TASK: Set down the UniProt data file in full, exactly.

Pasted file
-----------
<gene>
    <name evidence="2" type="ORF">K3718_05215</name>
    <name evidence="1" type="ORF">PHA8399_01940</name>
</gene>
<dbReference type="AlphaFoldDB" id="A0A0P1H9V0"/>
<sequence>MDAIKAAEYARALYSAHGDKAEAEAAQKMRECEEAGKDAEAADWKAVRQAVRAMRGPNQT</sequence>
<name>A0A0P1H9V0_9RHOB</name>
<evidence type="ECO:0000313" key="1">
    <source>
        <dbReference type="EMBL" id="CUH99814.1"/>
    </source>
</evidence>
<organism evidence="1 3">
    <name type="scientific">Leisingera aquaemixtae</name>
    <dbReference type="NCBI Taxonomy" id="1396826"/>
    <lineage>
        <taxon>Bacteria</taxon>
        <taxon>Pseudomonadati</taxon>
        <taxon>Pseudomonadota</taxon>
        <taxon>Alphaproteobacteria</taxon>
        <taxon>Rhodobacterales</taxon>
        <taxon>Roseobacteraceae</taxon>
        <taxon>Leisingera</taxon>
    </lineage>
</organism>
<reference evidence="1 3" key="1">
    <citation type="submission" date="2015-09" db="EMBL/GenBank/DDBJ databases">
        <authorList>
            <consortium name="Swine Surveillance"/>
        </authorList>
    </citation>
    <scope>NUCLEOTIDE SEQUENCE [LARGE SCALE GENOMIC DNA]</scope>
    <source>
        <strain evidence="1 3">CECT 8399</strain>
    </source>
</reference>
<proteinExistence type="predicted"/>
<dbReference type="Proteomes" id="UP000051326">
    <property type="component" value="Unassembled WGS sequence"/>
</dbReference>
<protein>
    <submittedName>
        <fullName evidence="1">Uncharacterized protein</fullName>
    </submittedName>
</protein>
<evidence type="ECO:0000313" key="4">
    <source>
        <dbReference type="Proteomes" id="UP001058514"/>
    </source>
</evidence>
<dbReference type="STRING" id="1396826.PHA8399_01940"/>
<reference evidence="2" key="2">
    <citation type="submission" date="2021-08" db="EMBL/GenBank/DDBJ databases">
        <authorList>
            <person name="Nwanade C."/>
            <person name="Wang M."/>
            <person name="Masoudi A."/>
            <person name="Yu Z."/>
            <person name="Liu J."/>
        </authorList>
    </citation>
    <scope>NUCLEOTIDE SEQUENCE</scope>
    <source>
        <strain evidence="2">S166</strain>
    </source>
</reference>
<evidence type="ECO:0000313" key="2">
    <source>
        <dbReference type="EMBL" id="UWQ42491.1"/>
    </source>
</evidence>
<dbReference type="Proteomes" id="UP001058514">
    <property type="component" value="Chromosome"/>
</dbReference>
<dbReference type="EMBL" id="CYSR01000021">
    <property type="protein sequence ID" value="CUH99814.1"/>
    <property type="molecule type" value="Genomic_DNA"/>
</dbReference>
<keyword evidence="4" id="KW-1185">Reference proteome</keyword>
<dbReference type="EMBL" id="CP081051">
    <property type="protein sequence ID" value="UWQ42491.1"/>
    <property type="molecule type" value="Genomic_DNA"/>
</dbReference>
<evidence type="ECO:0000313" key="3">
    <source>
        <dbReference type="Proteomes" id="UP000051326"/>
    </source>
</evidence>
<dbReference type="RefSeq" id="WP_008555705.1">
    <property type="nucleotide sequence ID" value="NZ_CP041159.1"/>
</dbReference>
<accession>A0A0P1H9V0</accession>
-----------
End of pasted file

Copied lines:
<gene>
    <name evidence="2" type="ORF">K3718_05215</name>
    <name evidence="1" type="ORF">PHA8399_01940</name>
</gene>
<dbReference type="AlphaFoldDB" id="A0A0P1H9V0"/>
<sequence>MDAIKAAEYARALYSAHGDKAEAEAAQKMRECEEAGKDAEAADWKAVRQAVRAMRGPNQT</sequence>
<name>A0A0P1H9V0_9RHOB</name>
<evidence type="ECO:0000313" key="1">
    <source>
        <dbReference type="EMBL" id="CUH99814.1"/>
    </source>
</evidence>
<organism evidence="1 3">
    <name type="scientific">Leisingera aquaemixtae</name>
    <dbReference type="NCBI Taxonomy" id="1396826"/>
    <lineage>
        <taxon>Bacteria</taxon>
        <taxon>Pseudomonadati</taxon>
        <taxon>Pseudomonadota</taxon>
        <taxon>Alphaproteobacteria</taxon>
        <taxon>Rhodobacterales</taxon>
        <taxon>Roseobacteraceae</taxon>
        <taxon>Leisingera</taxon>
    </lineage>
</organism>
<reference evidence="1 3" key="1">
    <citation type="submission" date="2015-09" db="EMBL/GenBank/DDBJ databases">
        <authorList>
            <consortium name="Swine Surveillance"/>
        </authorList>
    </citation>
    <scope>NUCLEOTIDE SEQUENCE [LARGE SCALE GENOMIC DNA]</scope>
    <source>
        <strain evidence="1 3">CECT 8399</strain>
    </source>
</reference>
<proteinExistence type="predicted"/>
<dbReference type="Proteomes" id="UP000051326">
    <property type="component" value="Unassembled WGS sequence"/>
</dbReference>
<protein>
    <submittedName>
        <fullName evidence="1">Uncharacterized protein</fullName>
    </submittedName>
</protein>
<evidence type="ECO:0000313" key="4">
    <source>
        <dbReference type="Proteomes" id="UP001058514"/>
    </source>
</evidence>
<dbReference type="STRING" id="1396826.PHA8399_01940"/>
<reference evidence="2" key="2">
    <citation type="submission" date="2021-08" db="EMBL/GenBank/DDBJ databases">
        <authorList>
            <person name="Nwanade C."/>
            <person name="Wang M."/>
            <person name="Masoudi A."/>
            <person name="Yu Z."/>
            <person name="Liu J."/>
        </authorList>
    </citation>
    <scope>NUCLEOTIDE SEQUENCE</scope>
    <source>
        <strain evidence="2">S166</strain>
    </source>
</reference>
<evidence type="ECO:0000313" key="2">
    <source>
        <dbReference type="EMBL" id="UWQ42491.1"/>
    </source>
</evidence>
<dbReference type="Proteomes" id="UP001058514">
    <property type="component" value="Chromosome"/>
</dbReference>
<dbReference type="EMBL" id="CYSR01000021">
    <property type="protein sequence ID" value="CUH99814.1"/>
    <property type="molecule type" value="Genomic_DNA"/>
</dbReference>
<keyword evidence="4" id="KW-1185">Reference proteome</keyword>
<dbReference type="EMBL" id="CP081051">
    <property type="protein sequence ID" value="UWQ42491.1"/>
    <property type="molecule type" value="Genomic_DNA"/>
</dbReference>
<evidence type="ECO:0000313" key="3">
    <source>
        <dbReference type="Proteomes" id="UP000051326"/>
    </source>
</evidence>
<dbReference type="RefSeq" id="WP_008555705.1">
    <property type="nucleotide sequence ID" value="NZ_CP041159.1"/>
</dbReference>
<accession>A0A0P1H9V0</accession>